In accusing Burroughs of veiled white racism, Link Hullar made much of the fact that Shoz-Dijiji was really white, and that his refusal to torture implied that whites were inherently more humane than Apaches. One does begin to suspect just that early in The War Chief when, after killing his first white man, Shoz-Dijiji took the scalp but refused to mutilate the dead or torture the wounded. A hasty reader could easily jump to the conclusion that it was Shoz-Dijiji’s superior white heritage that caused him to act so humanely, while the lowborn savages around him gave in to the natural bloodlust of their race. However, Burroughs made it immediately clear that, in reality, Shoz-Dijiji was not the only Indian who refused to torture. “He was not the only exception among his fellows to the general rule that all Apaches took delight in inflicting diabolical sufferings upon the helpless.” Therefore, whether or not to engage in torture was a personal decision for each Apache, Burroughs suggested, and not a racial tendency. Besides, the author made it clear that some whites tortured Indians, as well as killing women and children. The choice to commit atrocities was a personal, not racial, decision on both sides. In narration, ERB clearly stated his point of view. “Apaches are human and as individuals of other human races vary in their characteristics, so Apaches vary. The Apaches were neither all good nor all bad.”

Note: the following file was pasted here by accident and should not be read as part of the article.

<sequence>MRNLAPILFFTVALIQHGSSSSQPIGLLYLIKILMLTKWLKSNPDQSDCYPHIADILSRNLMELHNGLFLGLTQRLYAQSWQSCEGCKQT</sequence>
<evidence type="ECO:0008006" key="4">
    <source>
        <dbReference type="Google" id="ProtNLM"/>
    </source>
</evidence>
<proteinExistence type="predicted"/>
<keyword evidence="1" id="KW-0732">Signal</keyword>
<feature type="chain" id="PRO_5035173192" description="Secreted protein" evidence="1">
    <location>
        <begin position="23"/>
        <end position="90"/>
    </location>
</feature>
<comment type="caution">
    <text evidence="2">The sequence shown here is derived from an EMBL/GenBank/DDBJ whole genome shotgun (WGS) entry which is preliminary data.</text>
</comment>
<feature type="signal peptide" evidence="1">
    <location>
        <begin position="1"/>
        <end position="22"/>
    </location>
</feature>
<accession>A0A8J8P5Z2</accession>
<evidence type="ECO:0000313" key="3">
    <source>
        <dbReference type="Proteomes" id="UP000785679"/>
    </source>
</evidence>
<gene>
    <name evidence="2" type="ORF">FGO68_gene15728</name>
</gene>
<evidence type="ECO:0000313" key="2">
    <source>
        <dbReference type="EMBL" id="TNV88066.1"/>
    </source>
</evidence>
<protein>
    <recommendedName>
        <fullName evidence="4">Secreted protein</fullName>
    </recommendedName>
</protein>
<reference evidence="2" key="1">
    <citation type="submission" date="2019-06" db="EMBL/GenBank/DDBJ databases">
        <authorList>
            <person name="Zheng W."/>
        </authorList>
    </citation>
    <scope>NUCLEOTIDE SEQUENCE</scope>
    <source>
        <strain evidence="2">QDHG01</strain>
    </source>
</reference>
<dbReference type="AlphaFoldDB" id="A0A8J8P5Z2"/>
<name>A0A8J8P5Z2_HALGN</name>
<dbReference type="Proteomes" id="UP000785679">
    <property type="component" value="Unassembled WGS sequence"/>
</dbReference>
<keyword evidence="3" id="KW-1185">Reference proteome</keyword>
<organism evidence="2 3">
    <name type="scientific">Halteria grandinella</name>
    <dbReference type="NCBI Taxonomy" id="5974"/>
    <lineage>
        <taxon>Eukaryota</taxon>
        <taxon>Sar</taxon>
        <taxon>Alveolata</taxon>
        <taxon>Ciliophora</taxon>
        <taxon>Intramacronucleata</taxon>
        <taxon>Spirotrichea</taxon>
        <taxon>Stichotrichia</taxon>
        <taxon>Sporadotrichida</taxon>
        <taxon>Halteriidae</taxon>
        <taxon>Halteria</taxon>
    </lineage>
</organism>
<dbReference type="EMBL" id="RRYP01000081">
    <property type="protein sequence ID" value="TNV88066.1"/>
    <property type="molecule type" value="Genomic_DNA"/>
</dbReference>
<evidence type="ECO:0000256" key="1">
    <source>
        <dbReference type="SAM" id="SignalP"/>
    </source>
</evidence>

The characters of these two novels bear that out. Geronimo is portrayed as a good Indian, while Juh is a bad one. Lt. King is portrayed as a good white man, while Dirty Cheetim is a bad one. There is no clear evidence that any of Shoz-Dijiji’s actions in either book were dictated by his white heritage.